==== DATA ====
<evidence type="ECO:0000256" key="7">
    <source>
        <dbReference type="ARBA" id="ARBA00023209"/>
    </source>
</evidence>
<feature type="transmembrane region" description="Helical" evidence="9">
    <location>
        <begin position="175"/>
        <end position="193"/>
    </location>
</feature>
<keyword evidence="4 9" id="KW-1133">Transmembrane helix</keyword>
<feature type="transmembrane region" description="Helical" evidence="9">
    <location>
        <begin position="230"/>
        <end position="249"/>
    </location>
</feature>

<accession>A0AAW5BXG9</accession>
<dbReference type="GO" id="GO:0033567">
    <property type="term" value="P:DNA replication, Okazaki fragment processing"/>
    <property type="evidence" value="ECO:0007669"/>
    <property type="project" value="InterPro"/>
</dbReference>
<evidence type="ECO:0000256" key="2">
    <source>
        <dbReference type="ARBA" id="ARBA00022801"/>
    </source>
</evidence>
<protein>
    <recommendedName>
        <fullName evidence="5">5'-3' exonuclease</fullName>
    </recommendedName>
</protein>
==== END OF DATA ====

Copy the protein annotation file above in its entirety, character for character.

<evidence type="ECO:0000256" key="7">
    <source>
        <dbReference type="ARBA" id="ARBA00023209"/>
    </source>
</evidence>
<feature type="transmembrane region" description="Helical" evidence="9">
    <location>
        <begin position="175"/>
        <end position="193"/>
    </location>
</feature>
<keyword evidence="4 9" id="KW-1133">Transmembrane helix</keyword>
<feature type="transmembrane region" description="Helical" evidence="9">
    <location>
        <begin position="230"/>
        <end position="249"/>
    </location>
</feature>

<accession>A0AAW5BXG9</accession>
<dbReference type="GO" id="GO:0033567">
    <property type="term" value="P:DNA replication, Okazaki fragment processing"/>
    <property type="evidence" value="ECO:0007669"/>
    <property type="project" value="InterPro"/>
</dbReference>
<evidence type="ECO:0000256" key="2">
    <source>
        <dbReference type="ARBA" id="ARBA00022801"/>
    </source>
</evidence>
<protein>
    <recommendedName>
        <fullName evidence="5">5'-3' exonuclease</fullName>
    </recommendedName>
</protein>